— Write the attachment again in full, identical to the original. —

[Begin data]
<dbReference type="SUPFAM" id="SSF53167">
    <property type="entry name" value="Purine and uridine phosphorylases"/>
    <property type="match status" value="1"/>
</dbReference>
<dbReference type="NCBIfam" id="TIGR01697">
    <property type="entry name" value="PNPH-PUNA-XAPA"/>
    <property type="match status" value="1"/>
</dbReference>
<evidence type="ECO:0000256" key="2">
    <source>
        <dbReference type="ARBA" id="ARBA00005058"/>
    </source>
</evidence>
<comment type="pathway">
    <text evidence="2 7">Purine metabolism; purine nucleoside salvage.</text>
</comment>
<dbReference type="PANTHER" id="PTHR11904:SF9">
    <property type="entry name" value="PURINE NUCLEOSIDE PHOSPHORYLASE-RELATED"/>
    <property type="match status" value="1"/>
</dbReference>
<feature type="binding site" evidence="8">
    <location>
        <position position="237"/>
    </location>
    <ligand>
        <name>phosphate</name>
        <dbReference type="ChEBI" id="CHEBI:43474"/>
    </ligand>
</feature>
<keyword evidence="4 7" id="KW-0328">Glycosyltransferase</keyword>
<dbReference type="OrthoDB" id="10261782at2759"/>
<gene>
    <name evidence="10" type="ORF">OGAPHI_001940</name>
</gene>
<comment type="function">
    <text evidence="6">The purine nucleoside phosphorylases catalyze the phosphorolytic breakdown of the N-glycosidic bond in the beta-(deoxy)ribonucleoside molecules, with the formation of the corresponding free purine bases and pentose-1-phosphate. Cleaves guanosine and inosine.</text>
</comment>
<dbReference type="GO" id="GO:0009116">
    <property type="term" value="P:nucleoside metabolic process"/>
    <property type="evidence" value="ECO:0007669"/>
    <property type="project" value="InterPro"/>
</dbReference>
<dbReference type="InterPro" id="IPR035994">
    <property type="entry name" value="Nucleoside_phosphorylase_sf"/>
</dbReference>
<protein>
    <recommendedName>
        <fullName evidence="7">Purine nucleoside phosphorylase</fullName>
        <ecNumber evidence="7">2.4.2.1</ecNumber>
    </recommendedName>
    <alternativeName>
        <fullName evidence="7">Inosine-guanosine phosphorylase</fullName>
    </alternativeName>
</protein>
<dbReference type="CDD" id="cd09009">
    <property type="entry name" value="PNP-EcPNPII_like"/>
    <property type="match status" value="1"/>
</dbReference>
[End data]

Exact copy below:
<dbReference type="SUPFAM" id="SSF53167">
    <property type="entry name" value="Purine and uridine phosphorylases"/>
    <property type="match status" value="1"/>
</dbReference>
<dbReference type="NCBIfam" id="TIGR01697">
    <property type="entry name" value="PNPH-PUNA-XAPA"/>
    <property type="match status" value="1"/>
</dbReference>
<evidence type="ECO:0000256" key="2">
    <source>
        <dbReference type="ARBA" id="ARBA00005058"/>
    </source>
</evidence>
<comment type="pathway">
    <text evidence="2 7">Purine metabolism; purine nucleoside salvage.</text>
</comment>
<dbReference type="PANTHER" id="PTHR11904:SF9">
    <property type="entry name" value="PURINE NUCLEOSIDE PHOSPHORYLASE-RELATED"/>
    <property type="match status" value="1"/>
</dbReference>
<feature type="binding site" evidence="8">
    <location>
        <position position="237"/>
    </location>
    <ligand>
        <name>phosphate</name>
        <dbReference type="ChEBI" id="CHEBI:43474"/>
    </ligand>
</feature>
<keyword evidence="4 7" id="KW-0328">Glycosyltransferase</keyword>
<dbReference type="OrthoDB" id="10261782at2759"/>
<gene>
    <name evidence="10" type="ORF">OGAPHI_001940</name>
</gene>
<comment type="function">
    <text evidence="6">The purine nucleoside phosphorylases catalyze the phosphorolytic breakdown of the N-glycosidic bond in the beta-(deoxy)ribonucleoside molecules, with the formation of the corresponding free purine bases and pentose-1-phosphate. Cleaves guanosine and inosine.</text>
</comment>
<dbReference type="GO" id="GO:0009116">
    <property type="term" value="P:nucleoside metabolic process"/>
    <property type="evidence" value="ECO:0007669"/>
    <property type="project" value="InterPro"/>
</dbReference>
<dbReference type="InterPro" id="IPR035994">
    <property type="entry name" value="Nucleoside_phosphorylase_sf"/>
</dbReference>
<protein>
    <recommendedName>
        <fullName evidence="7">Purine nucleoside phosphorylase</fullName>
        <ecNumber evidence="7">2.4.2.1</ecNumber>
    </recommendedName>
    <alternativeName>
        <fullName evidence="7">Inosine-guanosine phosphorylase</fullName>
    </alternativeName>
</protein>
<dbReference type="CDD" id="cd09009">
    <property type="entry name" value="PNP-EcPNPII_like"/>
    <property type="match status" value="1"/>
</dbReference>